Category Archives: Culture

What are the Philosophical Connections of Lighting to Culture?

Feng Shui says soft light creates a positive energy and the right conjunction of light, which is colour and direction promotes harmony and prosperity, relating it to the yin and yang symbol of harmony, where you need both.

In Vastu Shastra, colour, light and smell are often used to remediate inauspicious conditions in existing structures. It’s a fact that is probably known to all of us, and, it is encouraged to turn on all the lights in house at night, even briefly to expel all negative energy, I know lot of us are made to do that at Diwali so that Lakshmi comes and everyone’s got money, but I’ve had several friends who’ve come and said, “Yeah, my mother used to make me do that”. And, then there is of course the famous shloka from Rig Veda which is, “Asato ma sadgamaya”, and then, “tamaso ma jyotirgamaya.”

Somewhere along the line, in our culture, darkness became a bad thing, because darkness was seen as ignorance or lack of awareness, and light was seen as knowledge. Then, in the Jungian philosophy, it says the shadow is the reservoir for human darkness, as well as the seed of creativity. All of us creative people are really, according to Carl Jung, relying on the shadow in some ways. And then Sufism on the other side says, “Nothingness, which is darkness, is essential to attaining enlightenment”.

Zen and Jimotsu

In Japanese Buddhism, including Zen, and particularly in sculpture and painting, there exists an elaborate system of religious symbols known as jimotsu (or jibutsu). These symbols appear, often in the grasp of an associated deity, to signify different roles the deity may play in defending the Buddhist faith, teaching devotees, reprimanding deviants, and comforting the suffering. The list below details just a few of these, and gives hints to their relation to the concept of light in Buddhism. However, jimotsurarely appear exclusively in one context; they are seen together with various deities, and many have multiple meanings. The 1000-Armed Kannon, for instance, is often shown holding numerous of these elements and accessories.

  • Mirror
    Providing mere reflection, the mirror demonstrates the illusion of life, and thus the unenlightened mind that is captivated thereby. It can, however, be positively interpreted as a sign of the resolve to dispel that illusion.
  • Moon Disk (Gachirin)
    A perfect circular, usually white disk representing the full moon, the moon disk appears as a symbol of the perfect virtue and omniscience of the Buddha. In the Esoteric Buddhist “Kongōkai Mandala” nine deities are shown, each seated in a full-moon disk. The symbol is also held to have a curative influence on fever and a cooling effect on the body, and accordingly talismans of this symbol are used by those suffering from hyperthermic conditions. It is associated with the Bodhisattva of Lunar Radiance, “Gakkō.”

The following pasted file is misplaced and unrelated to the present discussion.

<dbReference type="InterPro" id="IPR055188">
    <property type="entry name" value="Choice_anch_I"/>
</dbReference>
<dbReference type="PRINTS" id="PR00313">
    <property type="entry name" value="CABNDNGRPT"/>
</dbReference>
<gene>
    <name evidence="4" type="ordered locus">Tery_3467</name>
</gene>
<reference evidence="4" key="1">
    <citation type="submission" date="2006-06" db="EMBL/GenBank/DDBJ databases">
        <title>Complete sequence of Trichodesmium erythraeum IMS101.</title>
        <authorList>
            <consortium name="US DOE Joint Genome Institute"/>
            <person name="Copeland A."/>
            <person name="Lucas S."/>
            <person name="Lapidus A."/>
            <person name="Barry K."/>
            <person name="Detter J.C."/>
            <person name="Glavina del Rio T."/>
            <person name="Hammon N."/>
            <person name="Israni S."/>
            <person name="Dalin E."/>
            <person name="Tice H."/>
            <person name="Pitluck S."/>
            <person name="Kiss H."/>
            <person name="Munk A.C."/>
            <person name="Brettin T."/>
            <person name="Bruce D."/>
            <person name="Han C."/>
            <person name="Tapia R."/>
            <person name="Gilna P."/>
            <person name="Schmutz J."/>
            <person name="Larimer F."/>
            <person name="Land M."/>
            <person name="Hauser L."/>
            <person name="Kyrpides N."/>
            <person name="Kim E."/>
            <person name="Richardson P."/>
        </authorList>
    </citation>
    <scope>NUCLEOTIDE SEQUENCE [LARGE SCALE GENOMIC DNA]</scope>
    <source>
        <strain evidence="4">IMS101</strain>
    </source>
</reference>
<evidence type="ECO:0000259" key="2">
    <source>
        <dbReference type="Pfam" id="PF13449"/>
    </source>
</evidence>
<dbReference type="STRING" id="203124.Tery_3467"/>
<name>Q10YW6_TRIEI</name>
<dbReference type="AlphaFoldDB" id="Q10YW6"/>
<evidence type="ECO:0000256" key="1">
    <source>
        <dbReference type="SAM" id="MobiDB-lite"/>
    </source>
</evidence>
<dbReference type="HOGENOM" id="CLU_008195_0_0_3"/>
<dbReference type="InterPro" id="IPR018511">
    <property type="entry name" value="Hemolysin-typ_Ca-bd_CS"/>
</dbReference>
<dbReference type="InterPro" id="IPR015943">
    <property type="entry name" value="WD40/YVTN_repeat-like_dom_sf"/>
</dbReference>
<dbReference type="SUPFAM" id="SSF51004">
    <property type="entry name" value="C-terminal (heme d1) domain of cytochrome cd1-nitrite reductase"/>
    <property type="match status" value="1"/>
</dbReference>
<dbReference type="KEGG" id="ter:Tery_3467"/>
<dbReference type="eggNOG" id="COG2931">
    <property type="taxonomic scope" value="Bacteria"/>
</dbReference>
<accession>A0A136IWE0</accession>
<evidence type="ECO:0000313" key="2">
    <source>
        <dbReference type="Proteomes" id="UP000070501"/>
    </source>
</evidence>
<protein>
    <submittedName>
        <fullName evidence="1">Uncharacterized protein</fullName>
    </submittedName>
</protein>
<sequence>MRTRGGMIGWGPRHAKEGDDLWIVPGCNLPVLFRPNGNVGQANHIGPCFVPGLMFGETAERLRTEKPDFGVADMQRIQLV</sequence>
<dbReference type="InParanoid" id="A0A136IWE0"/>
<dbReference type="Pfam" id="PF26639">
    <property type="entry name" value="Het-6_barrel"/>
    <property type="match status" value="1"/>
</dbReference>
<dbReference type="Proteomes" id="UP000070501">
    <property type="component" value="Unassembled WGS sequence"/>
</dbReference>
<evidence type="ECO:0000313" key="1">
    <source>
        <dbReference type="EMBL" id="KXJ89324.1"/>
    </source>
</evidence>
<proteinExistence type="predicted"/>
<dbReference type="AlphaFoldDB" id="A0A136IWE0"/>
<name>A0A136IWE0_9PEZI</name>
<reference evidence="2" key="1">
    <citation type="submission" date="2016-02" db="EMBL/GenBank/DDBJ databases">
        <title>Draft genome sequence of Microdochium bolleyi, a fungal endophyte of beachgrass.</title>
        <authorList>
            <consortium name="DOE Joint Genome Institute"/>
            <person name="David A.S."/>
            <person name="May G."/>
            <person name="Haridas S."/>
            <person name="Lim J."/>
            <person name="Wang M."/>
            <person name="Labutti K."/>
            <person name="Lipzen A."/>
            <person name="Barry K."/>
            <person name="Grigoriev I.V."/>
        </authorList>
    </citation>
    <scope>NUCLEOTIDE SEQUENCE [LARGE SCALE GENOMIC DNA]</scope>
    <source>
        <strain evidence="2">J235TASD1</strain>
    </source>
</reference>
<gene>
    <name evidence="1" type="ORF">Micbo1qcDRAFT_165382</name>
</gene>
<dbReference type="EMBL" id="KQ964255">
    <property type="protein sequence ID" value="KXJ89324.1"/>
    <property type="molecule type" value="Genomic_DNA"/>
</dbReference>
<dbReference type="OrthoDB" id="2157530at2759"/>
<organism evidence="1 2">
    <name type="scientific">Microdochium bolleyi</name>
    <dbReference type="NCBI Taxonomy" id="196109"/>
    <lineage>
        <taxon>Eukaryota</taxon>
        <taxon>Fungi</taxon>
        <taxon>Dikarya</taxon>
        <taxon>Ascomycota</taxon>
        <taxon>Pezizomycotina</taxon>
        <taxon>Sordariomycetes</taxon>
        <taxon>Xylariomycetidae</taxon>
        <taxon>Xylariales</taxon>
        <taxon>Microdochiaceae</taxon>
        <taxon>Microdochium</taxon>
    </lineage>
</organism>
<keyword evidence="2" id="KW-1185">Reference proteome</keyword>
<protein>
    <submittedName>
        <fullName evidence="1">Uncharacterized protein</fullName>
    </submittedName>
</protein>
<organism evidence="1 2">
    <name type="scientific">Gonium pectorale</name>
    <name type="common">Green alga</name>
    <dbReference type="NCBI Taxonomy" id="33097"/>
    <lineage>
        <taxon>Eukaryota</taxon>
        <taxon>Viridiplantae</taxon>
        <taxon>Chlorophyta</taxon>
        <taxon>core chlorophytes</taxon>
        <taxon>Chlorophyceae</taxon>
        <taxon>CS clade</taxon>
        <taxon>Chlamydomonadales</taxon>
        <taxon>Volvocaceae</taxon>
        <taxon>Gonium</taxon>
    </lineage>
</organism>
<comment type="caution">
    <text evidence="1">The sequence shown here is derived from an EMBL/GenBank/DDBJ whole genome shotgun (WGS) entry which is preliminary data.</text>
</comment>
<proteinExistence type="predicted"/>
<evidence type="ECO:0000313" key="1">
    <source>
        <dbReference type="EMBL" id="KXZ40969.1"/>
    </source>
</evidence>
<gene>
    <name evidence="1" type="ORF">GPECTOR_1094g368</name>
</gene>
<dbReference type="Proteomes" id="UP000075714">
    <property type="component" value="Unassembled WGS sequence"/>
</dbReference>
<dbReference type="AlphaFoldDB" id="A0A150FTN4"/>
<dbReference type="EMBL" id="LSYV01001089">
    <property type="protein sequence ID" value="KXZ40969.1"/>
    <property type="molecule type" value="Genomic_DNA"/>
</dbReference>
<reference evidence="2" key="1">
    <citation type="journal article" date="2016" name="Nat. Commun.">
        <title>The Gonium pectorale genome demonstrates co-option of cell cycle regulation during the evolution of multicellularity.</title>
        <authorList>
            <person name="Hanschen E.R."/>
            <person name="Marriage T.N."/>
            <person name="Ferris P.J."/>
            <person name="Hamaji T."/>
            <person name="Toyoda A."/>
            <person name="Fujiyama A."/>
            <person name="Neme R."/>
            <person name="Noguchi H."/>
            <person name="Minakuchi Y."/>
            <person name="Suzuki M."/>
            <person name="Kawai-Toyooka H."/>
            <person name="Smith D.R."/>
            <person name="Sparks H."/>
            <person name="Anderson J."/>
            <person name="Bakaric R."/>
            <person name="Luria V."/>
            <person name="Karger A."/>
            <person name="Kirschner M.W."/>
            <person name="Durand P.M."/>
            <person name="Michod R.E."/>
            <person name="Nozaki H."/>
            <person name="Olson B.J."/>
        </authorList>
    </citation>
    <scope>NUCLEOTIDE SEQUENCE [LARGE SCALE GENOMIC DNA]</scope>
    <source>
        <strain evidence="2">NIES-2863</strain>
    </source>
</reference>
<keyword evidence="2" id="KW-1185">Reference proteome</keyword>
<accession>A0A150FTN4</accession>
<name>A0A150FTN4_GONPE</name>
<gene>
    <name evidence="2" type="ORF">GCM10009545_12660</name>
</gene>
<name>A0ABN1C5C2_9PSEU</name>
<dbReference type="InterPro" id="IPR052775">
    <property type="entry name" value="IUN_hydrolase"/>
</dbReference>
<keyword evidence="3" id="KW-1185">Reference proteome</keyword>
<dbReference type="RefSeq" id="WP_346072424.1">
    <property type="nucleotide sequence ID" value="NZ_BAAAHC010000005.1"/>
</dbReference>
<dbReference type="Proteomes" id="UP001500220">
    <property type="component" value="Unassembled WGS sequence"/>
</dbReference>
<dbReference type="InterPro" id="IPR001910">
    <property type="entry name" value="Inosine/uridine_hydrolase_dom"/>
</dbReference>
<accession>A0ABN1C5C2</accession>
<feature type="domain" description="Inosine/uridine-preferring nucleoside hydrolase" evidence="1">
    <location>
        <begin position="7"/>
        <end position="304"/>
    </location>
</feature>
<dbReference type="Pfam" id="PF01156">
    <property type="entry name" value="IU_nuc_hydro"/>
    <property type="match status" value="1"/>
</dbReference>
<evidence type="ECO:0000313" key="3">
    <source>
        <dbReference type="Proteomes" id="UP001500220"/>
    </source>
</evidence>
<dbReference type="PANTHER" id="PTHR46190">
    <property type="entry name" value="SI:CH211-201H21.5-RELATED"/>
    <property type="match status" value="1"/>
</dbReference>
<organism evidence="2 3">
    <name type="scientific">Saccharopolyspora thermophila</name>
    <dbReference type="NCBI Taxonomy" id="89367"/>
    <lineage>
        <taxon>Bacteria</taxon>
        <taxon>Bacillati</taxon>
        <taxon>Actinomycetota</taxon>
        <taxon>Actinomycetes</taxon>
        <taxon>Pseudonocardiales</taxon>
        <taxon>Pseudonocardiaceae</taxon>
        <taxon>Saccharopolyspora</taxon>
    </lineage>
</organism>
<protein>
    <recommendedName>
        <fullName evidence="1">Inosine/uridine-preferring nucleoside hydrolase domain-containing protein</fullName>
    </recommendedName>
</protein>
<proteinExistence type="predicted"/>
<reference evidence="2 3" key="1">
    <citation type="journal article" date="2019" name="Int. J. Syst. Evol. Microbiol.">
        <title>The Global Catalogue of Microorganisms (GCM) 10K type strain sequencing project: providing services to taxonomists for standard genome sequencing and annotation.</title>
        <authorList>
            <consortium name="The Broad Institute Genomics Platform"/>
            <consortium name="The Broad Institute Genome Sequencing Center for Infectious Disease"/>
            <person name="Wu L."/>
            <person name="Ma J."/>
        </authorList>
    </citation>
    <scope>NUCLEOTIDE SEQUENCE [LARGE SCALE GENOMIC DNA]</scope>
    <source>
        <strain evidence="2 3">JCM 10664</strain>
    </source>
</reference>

• Sun Disk (Nichirin)
    In turn the sign of “Nikkō Bosatsu,” the Bodhisattva of Solar Radiance, is a circular, usually red disc. Whereas the moon disk sometimes is shown with a rabbit figure inscribed (the “moon rabbit” being an instance of cultural pareidolia similar to the West’s “man in the moon”), in the sun disk is sometimes seen the image of a three-legged crow-like bird. Believed to be curative of eye ailments and a dispeller of darkness, the sun disk is also used as a talisman called “Nissei Manishu,” for related medical purposes.
  • Wish-fulfilling Jewel
    This jewel appears as one or three, the latter case corresponding to the “Three Jewels of Buddhism:” Buddha, Dharma, and Sangha. Though symbolizing an incorporeal power to grant wishes, end suffering, and communicate Dharma (these gifts collectively conceived of as “wealth”), the jewel also appears within an aureole of flame. Also called the “Mani Jewel,” it was in the writings of Guifeng Zongmi that this symbol’s multiple interpretations were used to differentiate four major Zen schools. The Heze School was said to appreciate the jewel’s supposed shroud of blackness as but an illusory form of its brightness—luster and dullness being for them as one; the Hongzhou School said of this blackness instead that it was the very jewel itself, and the jewel’s “purity” was what was hidden; the Ox Head School would have said, according to Guifeng, that the jewel and its brilliant appearance were inherently empty; and the Northern School is claimed to have believed the jewel’s fundamental purity must be approached ever more closely by cleaning and polishing.